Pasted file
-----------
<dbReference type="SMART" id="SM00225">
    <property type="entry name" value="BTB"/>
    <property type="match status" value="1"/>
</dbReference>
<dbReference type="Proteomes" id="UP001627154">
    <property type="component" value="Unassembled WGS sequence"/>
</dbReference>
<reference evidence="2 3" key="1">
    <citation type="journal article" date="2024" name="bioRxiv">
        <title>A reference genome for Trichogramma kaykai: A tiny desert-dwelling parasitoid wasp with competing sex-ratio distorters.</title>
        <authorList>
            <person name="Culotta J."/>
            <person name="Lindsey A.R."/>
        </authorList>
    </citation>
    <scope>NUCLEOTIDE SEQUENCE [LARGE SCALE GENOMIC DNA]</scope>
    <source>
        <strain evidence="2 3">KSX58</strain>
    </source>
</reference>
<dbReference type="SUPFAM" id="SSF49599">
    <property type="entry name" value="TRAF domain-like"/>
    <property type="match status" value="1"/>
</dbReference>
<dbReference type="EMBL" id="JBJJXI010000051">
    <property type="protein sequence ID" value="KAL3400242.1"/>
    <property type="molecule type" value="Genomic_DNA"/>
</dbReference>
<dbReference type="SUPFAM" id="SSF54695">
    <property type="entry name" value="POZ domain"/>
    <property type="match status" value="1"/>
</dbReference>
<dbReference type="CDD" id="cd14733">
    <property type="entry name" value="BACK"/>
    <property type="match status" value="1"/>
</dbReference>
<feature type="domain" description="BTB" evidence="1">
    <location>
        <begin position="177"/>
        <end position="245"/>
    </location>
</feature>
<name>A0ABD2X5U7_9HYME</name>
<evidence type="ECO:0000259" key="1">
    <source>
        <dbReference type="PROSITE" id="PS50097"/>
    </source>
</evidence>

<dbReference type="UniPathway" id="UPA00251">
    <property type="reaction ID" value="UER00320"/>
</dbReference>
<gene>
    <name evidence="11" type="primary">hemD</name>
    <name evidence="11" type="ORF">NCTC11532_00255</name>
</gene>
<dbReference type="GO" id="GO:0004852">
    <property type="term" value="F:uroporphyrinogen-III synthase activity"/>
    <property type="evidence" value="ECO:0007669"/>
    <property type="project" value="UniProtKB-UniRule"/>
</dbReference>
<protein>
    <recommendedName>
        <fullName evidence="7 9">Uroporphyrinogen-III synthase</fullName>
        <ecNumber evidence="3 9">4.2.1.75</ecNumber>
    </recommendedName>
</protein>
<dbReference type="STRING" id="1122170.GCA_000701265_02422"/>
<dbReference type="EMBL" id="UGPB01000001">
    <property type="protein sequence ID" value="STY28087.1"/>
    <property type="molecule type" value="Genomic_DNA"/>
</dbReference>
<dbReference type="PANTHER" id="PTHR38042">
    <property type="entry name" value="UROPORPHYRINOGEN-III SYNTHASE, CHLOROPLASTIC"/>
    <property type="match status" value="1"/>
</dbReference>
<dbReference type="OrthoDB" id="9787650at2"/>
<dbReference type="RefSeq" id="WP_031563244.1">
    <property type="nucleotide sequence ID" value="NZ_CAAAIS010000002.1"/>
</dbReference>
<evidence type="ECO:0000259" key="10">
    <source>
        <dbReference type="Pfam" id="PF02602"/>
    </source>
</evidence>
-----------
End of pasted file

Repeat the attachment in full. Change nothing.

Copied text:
<dbReference type="SMART" id="SM00225">
    <property type="entry name" value="BTB"/>
    <property type="match status" value="1"/>
</dbReference>
<dbReference type="Proteomes" id="UP001627154">
    <property type="component" value="Unassembled WGS sequence"/>
</dbReference>
<reference evidence="2 3" key="1">
    <citation type="journal article" date="2024" name="bioRxiv">
        <title>A reference genome for Trichogramma kaykai: A tiny desert-dwelling parasitoid wasp with competing sex-ratio distorters.</title>
        <authorList>
            <person name="Culotta J."/>
            <person name="Lindsey A.R."/>
        </authorList>
    </citation>
    <scope>NUCLEOTIDE SEQUENCE [LARGE SCALE GENOMIC DNA]</scope>
    <source>
        <strain evidence="2 3">KSX58</strain>
    </source>
</reference>
<dbReference type="SUPFAM" id="SSF49599">
    <property type="entry name" value="TRAF domain-like"/>
    <property type="match status" value="1"/>
</dbReference>
<dbReference type="EMBL" id="JBJJXI010000051">
    <property type="protein sequence ID" value="KAL3400242.1"/>
    <property type="molecule type" value="Genomic_DNA"/>
</dbReference>
<dbReference type="SUPFAM" id="SSF54695">
    <property type="entry name" value="POZ domain"/>
    <property type="match status" value="1"/>
</dbReference>
<dbReference type="CDD" id="cd14733">
    <property type="entry name" value="BACK"/>
    <property type="match status" value="1"/>
</dbReference>
<feature type="domain" description="BTB" evidence="1">
    <location>
        <begin position="177"/>
        <end position="245"/>
    </location>
</feature>
<name>A0ABD2X5U7_9HYME</name>
<evidence type="ECO:0000259" key="1">
    <source>
        <dbReference type="PROSITE" id="PS50097"/>
    </source>
</evidence>

<dbReference type="UniPathway" id="UPA00251">
    <property type="reaction ID" value="UER00320"/>
</dbReference>
<gene>
    <name evidence="11" type="primary">hemD</name>
    <name evidence="11" type="ORF">NCTC11532_00255</name>
</gene>
<dbReference type="GO" id="GO:0004852">
    <property type="term" value="F:uroporphyrinogen-III synthase activity"/>
    <property type="evidence" value="ECO:0007669"/>
    <property type="project" value="UniProtKB-UniRule"/>
</dbReference>
<protein>
    <recommendedName>
        <fullName evidence="7 9">Uroporphyrinogen-III synthase</fullName>
        <ecNumber evidence="3 9">4.2.1.75</ecNumber>
    </recommendedName>
</protein>
<dbReference type="STRING" id="1122170.GCA_000701265_02422"/>
<dbReference type="EMBL" id="UGPB01000001">
    <property type="protein sequence ID" value="STY28087.1"/>
    <property type="molecule type" value="Genomic_DNA"/>
</dbReference>
<dbReference type="PANTHER" id="PTHR38042">
    <property type="entry name" value="UROPORPHYRINOGEN-III SYNTHASE, CHLOROPLASTIC"/>
    <property type="match status" value="1"/>
</dbReference>
<dbReference type="OrthoDB" id="9787650at2"/>
<dbReference type="RefSeq" id="WP_031563244.1">
    <property type="nucleotide sequence ID" value="NZ_CAAAIS010000002.1"/>
</dbReference>
<evidence type="ECO:0000259" key="10">
    <source>
        <dbReference type="Pfam" id="PF02602"/>
    </source>
</evidence>